Never Too Far Gone

Many of us are familiar with the parable of the sower as told in Matthew 13:3-8. In the parable, Jesus Christ tells of a sower who scatters seeds, but not all of the seeds land in places where they can grow. Some fell in shallow or rocky soil, so their roots couldn’t grow deep enough. Others fell on compacted soil so instead of settling in, they sat on top where they were found by hungry birds. And others were surrounded by competitors that choked them out. A few, however, landed in good conditions and were able to grow, bringing forth a healthy bounty.

This parable is often compared to the Word of God being delivered unto the hearts of men, and if our hearts are not open to receiving, the gospel will not grow in us. And while this is a perfectly good interpretation, I always felt that something was missing. What condition is my heart in? Can I change it? Or because of how I was raised, life experiences, or personal situations, am I doomed to never have the joy of the gospel grow in my heart? The undeniable answer is that I have control over my destiny.

To illustrate what I mean, allow me to take a step back and talk about dirt. Soils naturally have varied textures and structure, just as we as humans are varied. In soil, too much sand and it can’t hold water for plants. Too compact and water will run off the surface, again leaving the plants without life-giving water. But the worst condition of all is a salty soil. If the soil is too salty, plants can be in inches of standing water and still die of thirst.

But what can be done? Natural conditions of the soil, like natural conditions of our hearts, are changeable and can be improved. If a soil is too sandy, you can introduce a more silty or loamy soil to help balance drainage. If you are naturally uptight, like me, you can purposefully find ways to limit stress in your life and improve communication.

Caused or inflicted poor soil conditions, like those of our hearts, are slightly more difficult to improve. If a soil is deeply compacted due to heavy machinery being moved across the surface, you can’t just add new soil to the top. For the soil to be hospitable to new plants, you have to break up the crust or compacted layer, often with heavy machinery. It may seem like counter intuitive, even painful work, but it is necessary for the natural structure of the soil to return. Similarly, if our hearts are hardened by grudges, it can be a long, painful experience to find forgiveness. But forgiveness is needed to find healing.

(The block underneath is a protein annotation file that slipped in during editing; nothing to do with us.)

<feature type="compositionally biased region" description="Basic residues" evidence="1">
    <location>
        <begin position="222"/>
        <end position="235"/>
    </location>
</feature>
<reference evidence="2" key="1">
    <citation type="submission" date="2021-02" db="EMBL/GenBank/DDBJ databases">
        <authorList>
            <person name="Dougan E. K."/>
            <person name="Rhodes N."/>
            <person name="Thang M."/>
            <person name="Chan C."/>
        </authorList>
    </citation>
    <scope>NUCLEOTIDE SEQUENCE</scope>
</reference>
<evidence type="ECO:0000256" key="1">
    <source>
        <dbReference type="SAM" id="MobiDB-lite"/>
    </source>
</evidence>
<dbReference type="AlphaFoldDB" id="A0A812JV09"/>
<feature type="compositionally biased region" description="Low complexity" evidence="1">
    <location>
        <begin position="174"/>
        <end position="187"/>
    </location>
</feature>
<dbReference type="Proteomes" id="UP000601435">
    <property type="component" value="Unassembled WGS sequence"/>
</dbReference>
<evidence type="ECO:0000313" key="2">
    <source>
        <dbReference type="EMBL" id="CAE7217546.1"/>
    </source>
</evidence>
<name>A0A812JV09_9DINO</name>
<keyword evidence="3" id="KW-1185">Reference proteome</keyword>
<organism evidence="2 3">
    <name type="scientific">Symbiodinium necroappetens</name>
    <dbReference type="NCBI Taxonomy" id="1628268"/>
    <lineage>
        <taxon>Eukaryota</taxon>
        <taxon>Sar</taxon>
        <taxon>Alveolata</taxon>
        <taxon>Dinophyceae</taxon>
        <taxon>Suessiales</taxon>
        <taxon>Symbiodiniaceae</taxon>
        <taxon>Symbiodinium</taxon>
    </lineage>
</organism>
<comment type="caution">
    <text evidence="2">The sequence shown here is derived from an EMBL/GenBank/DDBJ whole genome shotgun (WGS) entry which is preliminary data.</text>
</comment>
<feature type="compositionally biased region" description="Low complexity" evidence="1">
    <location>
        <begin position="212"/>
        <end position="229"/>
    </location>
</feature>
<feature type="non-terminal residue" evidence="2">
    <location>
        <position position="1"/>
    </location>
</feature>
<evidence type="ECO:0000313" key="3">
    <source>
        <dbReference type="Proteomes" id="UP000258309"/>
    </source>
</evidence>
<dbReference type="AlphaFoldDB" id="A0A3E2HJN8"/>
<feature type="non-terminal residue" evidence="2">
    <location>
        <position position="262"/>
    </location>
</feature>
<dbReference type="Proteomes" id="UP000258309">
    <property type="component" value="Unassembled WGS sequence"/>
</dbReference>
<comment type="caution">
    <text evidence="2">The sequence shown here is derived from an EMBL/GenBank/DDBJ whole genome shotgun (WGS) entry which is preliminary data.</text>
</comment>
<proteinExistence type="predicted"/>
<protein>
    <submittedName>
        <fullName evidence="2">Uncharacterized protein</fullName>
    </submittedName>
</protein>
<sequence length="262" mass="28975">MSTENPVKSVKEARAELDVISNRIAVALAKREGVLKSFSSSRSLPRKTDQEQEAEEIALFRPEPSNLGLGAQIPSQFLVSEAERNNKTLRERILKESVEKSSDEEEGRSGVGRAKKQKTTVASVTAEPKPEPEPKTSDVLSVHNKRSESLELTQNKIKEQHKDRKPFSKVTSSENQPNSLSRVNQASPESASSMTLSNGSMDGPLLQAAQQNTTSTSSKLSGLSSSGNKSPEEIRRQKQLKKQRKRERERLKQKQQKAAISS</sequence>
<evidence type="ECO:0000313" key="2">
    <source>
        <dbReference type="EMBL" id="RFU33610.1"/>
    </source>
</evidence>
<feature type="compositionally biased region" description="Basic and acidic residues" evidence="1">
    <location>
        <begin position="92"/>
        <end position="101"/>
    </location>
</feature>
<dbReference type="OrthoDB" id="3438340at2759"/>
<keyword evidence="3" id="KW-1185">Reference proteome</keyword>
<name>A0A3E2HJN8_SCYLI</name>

And then there is the seemingly overwhelming task of restoring a salty soil. Plants are able to extract from soil all of the water and nutrients they need through absorption and by harnessing the power of osmosis. This process has allowed plants to live and grow for millions of years, but if there is enough salt in the soil that dissolves in the water, it can be so concentrated that the plant cannot encourage favorable osmosis. Even surrounded by more than enough water – enough water to create puddles or marshes or even ponds! – the plant simply cannot get to it. The plants will eventually die, and few, if any, plants will be able to grow, leaving a barren landscape with crusty, salty soil. This problem cannot be solved by adding more water. It cannot be waited out. It will not fix itself. You have to deal with the salt.

I think this situation can easily be compared to feeling disconnected from your Heavenly Father, loved ones, your testimony, or even yourself. Little by little, things add up- just like the salt. So how can this be even slightly improved? How can we deal with salt, it all looks like dirt!

You have to go after the underlying cause of the salt. In soils this means taking care of both drainage and compaction, and there are different ways- you can introduce more sand to the soil or a slope, aerate the soil heavily or break up the crust by hand. In hearts, the root cause is often more difficult to pinpoint, and there is even more variation in proper treatments. With introspection, help from loved ones and trusted leaders, and starting small, we can all discover where we can improve our hearts. We may need to forgive others or ourselves, follow through with goals, pray more, serve those in need, or a whole host of other actions. In all cases, results will not be instantaneous, progress will be slow, and the effort will be tremendous. But the key is that it is possible. No soil, however damaged or altered, is too far gone. And no heart, no matter how hardened or un-receptive, is doomed to remain in that state forever.

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